Nona Walia, Has the pandemic slowed down the industrial trait of super efficiency? Does maximization of efficiency give maximum returns or has the pandemic slowdown made us realise that we are more than efficiency machines. Are we witnessing the law of diminishing returns in being super-efficient? The price of efficiency is too high and creates an emotional vacuum. Says psychologist Gitanjali Sharma, “The cult of super efficiency lures you into a trap where you trade-off your mental health. Personal efficiency systems make you want to do everything at once. We take our personal efficiency to workplace and start working like machines, we have become machines in our personal lives too. It’s taking a huge emotional toll on our health.”
In the pandemic, the efficiency paradox has exposed how humans as super-efficient machines become more stressed. The internet is full of efficiency apps, telling you how to be super-efficient; how to sort out to-do lists; how to boost your productivity… We live in a culture that worships efficiency: same day deliveries, doing more with less. We believe, efficiency is good, inefficiency is wasteful. Even as management gurus debate that we can’t afford an inefficient world, the price of efficiency isn’t sustainable, as continuous super efficiency takes the joy out of life. The pandemic has witnessed a catastrophic drop in employee productivity. According to Champion health survey, 67% of workers are experiencing high level of stress, admitting productivity has been impacted. In the industrial world, we wanted to squeeze systems into super-productivity. In the wellness world, we want to be efficient, creative and mentally healthy. Creativity is not an outcome of efficiency. The cultural world does not believe in tightening the systems but rather going with the flow. Instability is the new normal in business. In the workplace of 2022, super efficiency will be replaced by resiliency and agility. As we walk into a new age, just being efficient isn’t enough as systems are fragile and vulnerable. We need to create new paradigms of wellbeing, where humans are more than just machines.
Escape the Tyranny of Efficiency
Escaping the world of efficiency doesn’t mean getting trapped in limitless inefficiency. Right now, everyone wants to scale efficiencies, to speed up processes, optimize behaviours, and maximize time, but it doesn’t result in super productivity. The future belongs to people who do things differently. The global wellness movement is rethinking efficiency. Super-efficient systems weigh the world with social disorder, it creates competition and stress. Wellness gurus who advocate maximization of happiness believe efficiency isn’t in favour of happiness index. When we look at our personal efficiency during the day, we want to get everything done at once. We try to juggle different tasks quickly. We have internalized a factory owner’s mindset, trying to take most productivity out of every hour. We treat our bodies like machines. We measure the value of our days by how much got done rather than other qualities like joy, appreciation and connectedness. Young parents are forever trying to drive their children to be over-efficient; this is stressing them out young. This unnecessary focus on efficiency ends up tyrannizing people in all age groups, as a result everyone is more stressed. According to Psychology Today, it is time to soften the need to function like a machine. Escape the cult of personal efficiency, focus on well-being rather than efficiency. Let’s rethink what it means to be personally and professionally efficient!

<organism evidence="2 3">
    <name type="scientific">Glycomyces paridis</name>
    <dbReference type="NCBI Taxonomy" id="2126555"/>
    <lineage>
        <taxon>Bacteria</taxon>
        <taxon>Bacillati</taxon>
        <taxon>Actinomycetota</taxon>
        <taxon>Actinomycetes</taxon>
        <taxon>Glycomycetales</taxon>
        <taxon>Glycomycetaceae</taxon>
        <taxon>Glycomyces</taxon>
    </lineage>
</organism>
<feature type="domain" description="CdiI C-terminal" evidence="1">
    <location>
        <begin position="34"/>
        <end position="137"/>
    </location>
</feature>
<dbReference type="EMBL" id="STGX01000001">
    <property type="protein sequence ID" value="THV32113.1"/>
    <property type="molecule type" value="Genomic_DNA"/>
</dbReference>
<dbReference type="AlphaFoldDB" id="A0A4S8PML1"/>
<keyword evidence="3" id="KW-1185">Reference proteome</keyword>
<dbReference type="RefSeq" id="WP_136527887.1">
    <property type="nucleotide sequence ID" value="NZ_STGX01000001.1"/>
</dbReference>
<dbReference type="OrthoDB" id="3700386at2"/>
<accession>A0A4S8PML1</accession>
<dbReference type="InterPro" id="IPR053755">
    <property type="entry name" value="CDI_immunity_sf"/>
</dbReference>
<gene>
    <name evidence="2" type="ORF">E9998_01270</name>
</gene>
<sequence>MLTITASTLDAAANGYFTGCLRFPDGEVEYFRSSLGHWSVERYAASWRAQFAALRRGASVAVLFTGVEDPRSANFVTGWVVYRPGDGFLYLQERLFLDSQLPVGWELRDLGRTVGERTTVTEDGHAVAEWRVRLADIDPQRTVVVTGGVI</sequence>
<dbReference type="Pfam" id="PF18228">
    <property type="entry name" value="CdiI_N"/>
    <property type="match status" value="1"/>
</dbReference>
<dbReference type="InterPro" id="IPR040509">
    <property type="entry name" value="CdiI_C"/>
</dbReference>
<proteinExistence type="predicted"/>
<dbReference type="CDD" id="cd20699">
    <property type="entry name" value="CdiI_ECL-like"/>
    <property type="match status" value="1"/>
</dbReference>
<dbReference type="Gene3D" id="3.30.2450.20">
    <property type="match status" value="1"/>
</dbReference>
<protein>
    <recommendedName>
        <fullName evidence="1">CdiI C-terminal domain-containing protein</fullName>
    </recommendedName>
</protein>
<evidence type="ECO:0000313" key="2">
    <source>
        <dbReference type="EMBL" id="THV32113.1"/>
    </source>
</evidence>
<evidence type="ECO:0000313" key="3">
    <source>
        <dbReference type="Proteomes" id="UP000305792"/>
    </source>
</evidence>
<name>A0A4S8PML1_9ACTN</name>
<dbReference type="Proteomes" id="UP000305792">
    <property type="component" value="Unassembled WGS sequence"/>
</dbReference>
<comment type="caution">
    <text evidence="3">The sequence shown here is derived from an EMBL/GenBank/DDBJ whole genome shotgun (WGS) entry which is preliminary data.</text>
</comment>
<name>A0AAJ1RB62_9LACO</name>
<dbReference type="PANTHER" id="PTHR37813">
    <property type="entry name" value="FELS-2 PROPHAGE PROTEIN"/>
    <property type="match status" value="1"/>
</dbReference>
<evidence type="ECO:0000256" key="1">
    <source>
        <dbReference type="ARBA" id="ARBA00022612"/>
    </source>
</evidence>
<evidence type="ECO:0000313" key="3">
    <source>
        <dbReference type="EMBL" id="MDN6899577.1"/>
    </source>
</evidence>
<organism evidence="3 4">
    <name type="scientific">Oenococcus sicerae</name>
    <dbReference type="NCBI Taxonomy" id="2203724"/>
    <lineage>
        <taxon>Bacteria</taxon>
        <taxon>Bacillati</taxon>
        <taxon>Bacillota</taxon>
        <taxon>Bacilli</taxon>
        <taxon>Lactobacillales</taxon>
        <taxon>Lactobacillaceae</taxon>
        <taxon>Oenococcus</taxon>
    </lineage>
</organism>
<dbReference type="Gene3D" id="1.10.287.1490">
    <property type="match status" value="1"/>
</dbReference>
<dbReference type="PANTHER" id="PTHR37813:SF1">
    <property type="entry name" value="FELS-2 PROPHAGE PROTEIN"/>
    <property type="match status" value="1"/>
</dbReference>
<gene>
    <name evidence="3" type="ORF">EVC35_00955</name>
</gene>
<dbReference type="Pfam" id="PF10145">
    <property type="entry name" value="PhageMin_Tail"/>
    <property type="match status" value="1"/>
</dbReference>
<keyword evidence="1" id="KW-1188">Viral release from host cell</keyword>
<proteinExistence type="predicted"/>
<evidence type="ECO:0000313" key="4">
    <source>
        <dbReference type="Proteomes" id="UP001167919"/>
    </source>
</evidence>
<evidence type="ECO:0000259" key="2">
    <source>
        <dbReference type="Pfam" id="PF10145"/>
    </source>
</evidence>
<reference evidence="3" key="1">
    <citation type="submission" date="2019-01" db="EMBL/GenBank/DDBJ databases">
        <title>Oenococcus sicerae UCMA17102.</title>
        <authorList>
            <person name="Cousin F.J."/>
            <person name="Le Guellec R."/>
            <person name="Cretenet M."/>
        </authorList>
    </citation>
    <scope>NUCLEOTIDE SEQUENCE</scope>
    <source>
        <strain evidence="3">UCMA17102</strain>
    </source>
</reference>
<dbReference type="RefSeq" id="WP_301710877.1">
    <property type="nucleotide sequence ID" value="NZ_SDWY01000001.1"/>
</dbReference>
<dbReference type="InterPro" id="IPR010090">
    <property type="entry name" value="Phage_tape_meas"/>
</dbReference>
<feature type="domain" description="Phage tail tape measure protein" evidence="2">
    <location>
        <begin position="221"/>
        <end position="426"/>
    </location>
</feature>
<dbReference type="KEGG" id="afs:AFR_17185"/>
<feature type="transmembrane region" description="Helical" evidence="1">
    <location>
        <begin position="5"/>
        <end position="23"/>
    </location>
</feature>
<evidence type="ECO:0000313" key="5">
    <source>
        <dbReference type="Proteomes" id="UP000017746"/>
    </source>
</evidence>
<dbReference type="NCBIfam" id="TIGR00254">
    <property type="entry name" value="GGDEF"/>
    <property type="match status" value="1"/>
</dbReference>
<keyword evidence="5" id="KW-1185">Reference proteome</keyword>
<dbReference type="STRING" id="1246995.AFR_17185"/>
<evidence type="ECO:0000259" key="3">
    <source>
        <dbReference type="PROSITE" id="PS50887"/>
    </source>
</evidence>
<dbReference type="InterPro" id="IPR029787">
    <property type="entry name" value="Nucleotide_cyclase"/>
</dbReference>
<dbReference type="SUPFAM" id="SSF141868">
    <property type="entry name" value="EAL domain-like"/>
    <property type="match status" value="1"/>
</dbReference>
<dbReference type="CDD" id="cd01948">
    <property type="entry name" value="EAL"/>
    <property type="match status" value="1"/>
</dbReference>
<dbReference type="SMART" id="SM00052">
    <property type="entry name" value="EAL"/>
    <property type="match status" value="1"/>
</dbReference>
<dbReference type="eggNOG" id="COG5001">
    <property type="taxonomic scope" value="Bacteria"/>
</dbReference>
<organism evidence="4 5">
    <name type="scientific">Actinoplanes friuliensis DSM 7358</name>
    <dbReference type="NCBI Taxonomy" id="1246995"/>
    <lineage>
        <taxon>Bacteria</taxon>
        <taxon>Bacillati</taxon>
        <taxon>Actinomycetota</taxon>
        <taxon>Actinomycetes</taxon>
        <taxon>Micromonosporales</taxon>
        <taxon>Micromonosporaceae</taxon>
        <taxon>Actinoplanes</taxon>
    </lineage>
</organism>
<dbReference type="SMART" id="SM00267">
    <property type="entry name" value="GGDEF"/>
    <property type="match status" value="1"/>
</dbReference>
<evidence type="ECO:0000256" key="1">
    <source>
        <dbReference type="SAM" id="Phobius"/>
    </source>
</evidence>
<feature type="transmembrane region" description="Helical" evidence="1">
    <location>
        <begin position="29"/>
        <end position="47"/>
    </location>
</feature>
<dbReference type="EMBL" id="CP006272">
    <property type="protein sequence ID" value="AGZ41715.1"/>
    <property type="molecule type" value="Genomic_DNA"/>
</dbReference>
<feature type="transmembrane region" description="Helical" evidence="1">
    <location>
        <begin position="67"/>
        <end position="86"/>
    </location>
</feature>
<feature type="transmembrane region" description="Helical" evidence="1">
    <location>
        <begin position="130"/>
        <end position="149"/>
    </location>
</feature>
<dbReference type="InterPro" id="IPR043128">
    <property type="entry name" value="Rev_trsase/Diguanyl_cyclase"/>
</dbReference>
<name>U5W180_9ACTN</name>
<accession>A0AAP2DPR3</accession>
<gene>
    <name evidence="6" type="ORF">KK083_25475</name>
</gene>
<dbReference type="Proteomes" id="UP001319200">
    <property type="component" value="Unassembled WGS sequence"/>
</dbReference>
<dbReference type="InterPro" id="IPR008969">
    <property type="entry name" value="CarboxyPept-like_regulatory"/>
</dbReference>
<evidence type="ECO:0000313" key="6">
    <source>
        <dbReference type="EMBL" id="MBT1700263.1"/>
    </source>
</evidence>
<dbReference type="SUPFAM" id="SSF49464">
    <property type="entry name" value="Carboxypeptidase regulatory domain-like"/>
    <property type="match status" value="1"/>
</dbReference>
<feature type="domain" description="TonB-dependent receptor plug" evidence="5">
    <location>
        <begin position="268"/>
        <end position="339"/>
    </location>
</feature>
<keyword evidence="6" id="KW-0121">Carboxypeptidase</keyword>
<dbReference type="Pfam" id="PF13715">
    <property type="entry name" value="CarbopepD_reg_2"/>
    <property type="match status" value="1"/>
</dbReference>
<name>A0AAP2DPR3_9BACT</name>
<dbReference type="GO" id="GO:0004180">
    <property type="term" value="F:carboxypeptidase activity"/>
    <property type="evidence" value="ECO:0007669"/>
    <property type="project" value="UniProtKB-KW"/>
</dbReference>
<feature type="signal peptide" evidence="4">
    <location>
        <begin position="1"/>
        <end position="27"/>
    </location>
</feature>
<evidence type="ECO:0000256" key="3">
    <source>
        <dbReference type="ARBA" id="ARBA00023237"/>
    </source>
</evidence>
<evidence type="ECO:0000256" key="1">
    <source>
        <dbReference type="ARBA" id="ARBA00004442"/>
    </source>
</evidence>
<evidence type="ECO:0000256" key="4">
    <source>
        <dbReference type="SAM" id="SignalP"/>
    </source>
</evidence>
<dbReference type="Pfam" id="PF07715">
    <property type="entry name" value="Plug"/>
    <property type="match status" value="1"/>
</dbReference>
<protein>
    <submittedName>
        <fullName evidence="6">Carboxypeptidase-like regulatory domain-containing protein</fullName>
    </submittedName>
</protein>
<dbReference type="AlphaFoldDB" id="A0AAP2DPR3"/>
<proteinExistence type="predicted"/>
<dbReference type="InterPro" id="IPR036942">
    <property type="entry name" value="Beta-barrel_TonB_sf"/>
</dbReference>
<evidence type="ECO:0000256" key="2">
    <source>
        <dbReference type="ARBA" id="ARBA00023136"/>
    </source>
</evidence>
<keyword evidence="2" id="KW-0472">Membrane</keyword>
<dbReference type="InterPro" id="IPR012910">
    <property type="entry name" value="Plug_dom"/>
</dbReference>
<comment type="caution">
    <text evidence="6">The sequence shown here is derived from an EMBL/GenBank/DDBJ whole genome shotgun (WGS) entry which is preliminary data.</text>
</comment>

Nona Walia is a successful journalist and writer. She’s the author of The Art of Mental Toughness: Survival Lessons from the Pandemic. A motivational expert, she is passionate about helping people live their lives in the best possible way. A wellness warrior and a wellness blogger, Walia has done certified online course on Science of Well-Being from the Yale University. She runs a Wellness Channel on YouTube. She has worked with The Times of India for 24 years as a Senior Assistant Editor and is also the acclaimed writer of many articles for Thrive Global.